At first glance, a loaf of bread might seem pretty simple: bread, water, yeast, salt. But for anyone who’s ever baked a loaf from scratch (here’s looking at you, pandemic sourdough squad!), or been given a homemade boule or baguette, you know it can be so much more: a form of nourishment, both physical and emotional. Just as fresh bread can help turn odds and ends into a meal, it can also help people come together in community.
When Front Porch Baking Co. started in 2020 during Covid, owner/founder Kristen Richards was delivering bread to her customers’ front porches, creating a much-needed sense of connection as everyone was still mostly separated. Since then, her business has blossomed into a brick-and-mortar bakery in Millersville with a robust community who gathers regularly to scoop up her naturally leavened loaves, made with locally sourced grains (which earned her a nod from Food & Wine as one of the best breads in Pennsylvania).
Front Porch Baking Co. is such a dynamic example of what a sustainable, values-driven bakery can look like. We spoke with Richards to learn more about her background and how her bakery grew from door-to-door deliveries to its operation today.
PA Eats: Can you share a bit more about your background in baking?
Kristen Richards: Most of my experience baking as a child was with my grandmother, who I refer to as my Nanny, my mom’s mom. We often spent a lot of time at her house and, if she wasn’t sewing, she was baking or cooking German dishes. I think for me, growing up around someone who chose to bake as a daily practice taught me a lot of life lessons, including how important it is as a skill to provide for yourself and your family.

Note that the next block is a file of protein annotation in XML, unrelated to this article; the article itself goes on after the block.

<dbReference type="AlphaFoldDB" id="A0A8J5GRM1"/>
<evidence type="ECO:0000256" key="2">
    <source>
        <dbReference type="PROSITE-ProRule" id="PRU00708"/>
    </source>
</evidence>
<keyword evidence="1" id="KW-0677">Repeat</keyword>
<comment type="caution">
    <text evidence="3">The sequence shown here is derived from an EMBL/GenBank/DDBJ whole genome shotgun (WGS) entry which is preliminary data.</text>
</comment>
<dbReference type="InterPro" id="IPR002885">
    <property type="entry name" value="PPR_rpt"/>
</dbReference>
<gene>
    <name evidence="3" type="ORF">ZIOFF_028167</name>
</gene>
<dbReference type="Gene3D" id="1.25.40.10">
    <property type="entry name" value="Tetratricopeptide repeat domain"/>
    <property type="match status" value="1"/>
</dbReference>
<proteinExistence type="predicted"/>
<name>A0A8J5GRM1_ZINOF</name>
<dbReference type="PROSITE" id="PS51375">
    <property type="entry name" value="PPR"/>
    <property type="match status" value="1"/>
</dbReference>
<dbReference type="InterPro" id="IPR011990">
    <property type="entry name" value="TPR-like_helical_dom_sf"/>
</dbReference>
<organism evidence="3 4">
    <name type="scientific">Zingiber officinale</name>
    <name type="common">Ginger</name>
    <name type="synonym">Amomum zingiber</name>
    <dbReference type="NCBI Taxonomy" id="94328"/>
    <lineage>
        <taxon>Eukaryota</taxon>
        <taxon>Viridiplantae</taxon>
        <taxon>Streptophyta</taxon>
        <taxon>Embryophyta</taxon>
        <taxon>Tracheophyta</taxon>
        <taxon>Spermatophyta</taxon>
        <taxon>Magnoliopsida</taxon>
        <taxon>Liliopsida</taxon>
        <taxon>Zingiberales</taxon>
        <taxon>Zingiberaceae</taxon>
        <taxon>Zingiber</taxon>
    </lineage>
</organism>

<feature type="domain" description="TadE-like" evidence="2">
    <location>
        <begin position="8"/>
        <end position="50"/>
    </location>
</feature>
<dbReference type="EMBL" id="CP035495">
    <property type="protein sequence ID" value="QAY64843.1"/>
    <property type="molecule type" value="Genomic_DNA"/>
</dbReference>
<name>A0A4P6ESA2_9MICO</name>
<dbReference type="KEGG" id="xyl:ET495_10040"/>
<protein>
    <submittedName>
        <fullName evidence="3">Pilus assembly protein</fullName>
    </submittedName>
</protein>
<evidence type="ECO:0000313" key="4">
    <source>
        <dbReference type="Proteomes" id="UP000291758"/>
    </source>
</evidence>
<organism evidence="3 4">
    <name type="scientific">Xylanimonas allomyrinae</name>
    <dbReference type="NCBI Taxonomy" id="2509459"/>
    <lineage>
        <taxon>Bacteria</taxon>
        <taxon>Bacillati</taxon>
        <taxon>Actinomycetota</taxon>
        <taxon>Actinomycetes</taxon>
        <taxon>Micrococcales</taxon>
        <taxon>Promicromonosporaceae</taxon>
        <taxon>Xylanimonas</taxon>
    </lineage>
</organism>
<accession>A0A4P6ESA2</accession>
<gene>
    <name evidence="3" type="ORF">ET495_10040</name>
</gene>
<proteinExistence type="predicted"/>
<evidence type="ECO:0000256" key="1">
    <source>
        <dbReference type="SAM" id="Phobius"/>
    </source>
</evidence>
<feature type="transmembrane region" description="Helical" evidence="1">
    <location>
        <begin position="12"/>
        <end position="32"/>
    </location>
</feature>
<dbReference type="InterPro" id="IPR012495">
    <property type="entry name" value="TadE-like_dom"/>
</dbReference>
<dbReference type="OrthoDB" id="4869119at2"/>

Do you feel like baked goods can create connections between people and their ancestry?
Food in general is a great bridge to connect people with their heritage. No matter what someone’s background may be, there are food traditions that can link any generation together, and it’s a great place to begin learning about who we are, and where we come from. It’s a place to always find common ground with one another.
You were a baker at some well-known restaurants, like The Pressroom in Lancaster, right? What created the turning point for you to leave the security of a job and open your own business?